Plus, I know what the future is and they are not building it there.
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« Reply #1941 on: November 14, 2021, 11:26:39 am »

Frankly I would not open a business downtown.  Just went down there this last week to check out the old haunts. Dead, it was so sad. Perhaps other parts of downtown are different, but I doubt by much.

For a time all the buzz was about downtown, and the people of Tulsa were so supportive of all the new businesses going in etc. But you know as these things go, the buzz will eventually wear off and you have to have a downtown that's "Real" and can make it on its own.

Plus, I know what the future is and they are not building it there.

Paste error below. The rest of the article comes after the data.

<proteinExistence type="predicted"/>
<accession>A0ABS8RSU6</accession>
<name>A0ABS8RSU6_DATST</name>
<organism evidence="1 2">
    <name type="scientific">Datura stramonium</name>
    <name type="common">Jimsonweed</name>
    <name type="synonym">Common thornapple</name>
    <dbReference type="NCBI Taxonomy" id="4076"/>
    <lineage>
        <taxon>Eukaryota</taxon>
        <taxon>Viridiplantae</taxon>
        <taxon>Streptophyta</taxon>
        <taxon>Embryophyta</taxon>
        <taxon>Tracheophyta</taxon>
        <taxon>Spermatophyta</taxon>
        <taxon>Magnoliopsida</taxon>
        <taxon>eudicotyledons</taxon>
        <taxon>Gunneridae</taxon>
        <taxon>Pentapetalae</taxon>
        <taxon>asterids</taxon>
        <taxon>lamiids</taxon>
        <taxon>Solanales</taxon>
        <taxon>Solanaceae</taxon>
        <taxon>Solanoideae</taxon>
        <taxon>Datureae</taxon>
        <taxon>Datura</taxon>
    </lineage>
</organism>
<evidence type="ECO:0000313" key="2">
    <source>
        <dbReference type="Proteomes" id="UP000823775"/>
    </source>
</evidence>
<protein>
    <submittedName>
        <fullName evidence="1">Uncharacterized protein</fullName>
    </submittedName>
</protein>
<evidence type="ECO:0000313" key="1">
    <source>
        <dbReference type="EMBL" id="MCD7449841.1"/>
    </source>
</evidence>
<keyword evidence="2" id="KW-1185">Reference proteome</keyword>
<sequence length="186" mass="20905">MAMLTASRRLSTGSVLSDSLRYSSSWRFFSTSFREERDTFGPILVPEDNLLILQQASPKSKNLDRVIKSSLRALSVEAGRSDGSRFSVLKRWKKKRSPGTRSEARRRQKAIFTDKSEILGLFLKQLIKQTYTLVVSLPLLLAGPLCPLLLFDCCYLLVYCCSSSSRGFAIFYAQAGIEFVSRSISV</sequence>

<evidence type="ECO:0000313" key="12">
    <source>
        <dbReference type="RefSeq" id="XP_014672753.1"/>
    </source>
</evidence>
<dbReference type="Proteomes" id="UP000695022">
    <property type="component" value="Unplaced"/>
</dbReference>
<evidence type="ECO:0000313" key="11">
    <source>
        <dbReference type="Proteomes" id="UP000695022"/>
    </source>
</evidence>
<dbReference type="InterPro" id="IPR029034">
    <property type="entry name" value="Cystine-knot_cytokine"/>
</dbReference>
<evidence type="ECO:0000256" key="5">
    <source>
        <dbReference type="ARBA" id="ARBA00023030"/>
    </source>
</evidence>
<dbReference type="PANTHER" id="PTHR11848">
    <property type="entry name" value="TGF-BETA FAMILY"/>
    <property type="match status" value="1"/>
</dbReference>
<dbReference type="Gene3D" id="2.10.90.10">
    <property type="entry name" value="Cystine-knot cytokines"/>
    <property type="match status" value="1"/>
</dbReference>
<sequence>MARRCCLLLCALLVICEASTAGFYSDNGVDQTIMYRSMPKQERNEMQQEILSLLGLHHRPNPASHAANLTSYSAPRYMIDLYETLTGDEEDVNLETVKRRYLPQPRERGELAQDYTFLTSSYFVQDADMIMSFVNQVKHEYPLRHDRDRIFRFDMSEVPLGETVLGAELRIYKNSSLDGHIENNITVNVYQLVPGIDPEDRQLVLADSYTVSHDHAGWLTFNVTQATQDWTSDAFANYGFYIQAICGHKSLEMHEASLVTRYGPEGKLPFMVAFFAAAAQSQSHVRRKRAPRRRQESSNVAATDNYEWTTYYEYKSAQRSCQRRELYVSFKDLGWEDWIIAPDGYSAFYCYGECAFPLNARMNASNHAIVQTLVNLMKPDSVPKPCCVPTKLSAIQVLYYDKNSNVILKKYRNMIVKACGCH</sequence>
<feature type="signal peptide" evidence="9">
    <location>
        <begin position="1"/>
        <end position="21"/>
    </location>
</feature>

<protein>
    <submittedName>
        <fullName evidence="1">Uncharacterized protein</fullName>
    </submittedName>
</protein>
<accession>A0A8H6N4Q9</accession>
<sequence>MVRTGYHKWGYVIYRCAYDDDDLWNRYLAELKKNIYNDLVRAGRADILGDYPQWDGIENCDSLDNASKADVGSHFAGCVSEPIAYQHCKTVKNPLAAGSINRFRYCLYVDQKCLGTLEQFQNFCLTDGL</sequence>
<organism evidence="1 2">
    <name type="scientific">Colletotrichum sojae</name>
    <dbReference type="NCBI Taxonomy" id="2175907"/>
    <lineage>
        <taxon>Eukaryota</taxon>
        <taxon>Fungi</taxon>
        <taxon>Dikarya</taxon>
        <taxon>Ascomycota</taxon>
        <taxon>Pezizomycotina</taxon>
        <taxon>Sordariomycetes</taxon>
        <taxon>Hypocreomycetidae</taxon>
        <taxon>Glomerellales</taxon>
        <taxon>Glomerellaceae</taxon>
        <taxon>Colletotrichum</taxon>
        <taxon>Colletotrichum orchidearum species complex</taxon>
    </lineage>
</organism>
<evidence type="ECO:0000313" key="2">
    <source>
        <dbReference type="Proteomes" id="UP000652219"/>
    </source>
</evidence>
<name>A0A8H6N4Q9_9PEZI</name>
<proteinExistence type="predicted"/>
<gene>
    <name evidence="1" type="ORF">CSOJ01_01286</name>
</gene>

Hate to break it to you but Boston Avenue was never a good location for the type of retail store you operate. Downtown is far from dead, but just like every downtown it has a variety of users and a variety of areas. Every downtown (yes even places like Chicago, San Fran, NYC, etc.) is like this... go to Wall Street/Lower Manhattan area on a Saturday night and guess what - it's "dead" too. Yet at noon Monday-Friday it's one of the busier places in Manhattan. Financial districts are not conducive to retail like your store - same reason that parts of Manhattan has and still does struggle keeping many types of retail places open, outside of what caters to business services. Last time I was in NYC and went past the 9/11 Memorial Hermes and most of those store were closed on the weekends and the Westfield /Brookfield centers were ghost towns. Go there anytime during a weekday between sunrise and early evening it's not. Does that mean Lower Manhattan is a failure and "dead"? No. It gets a little old seeing people repeat narratives about Tulsa that are true of cities 10x our size that are supposedly poster childs for what you think 4th & Boston is supposed to be when it reality it's not much different.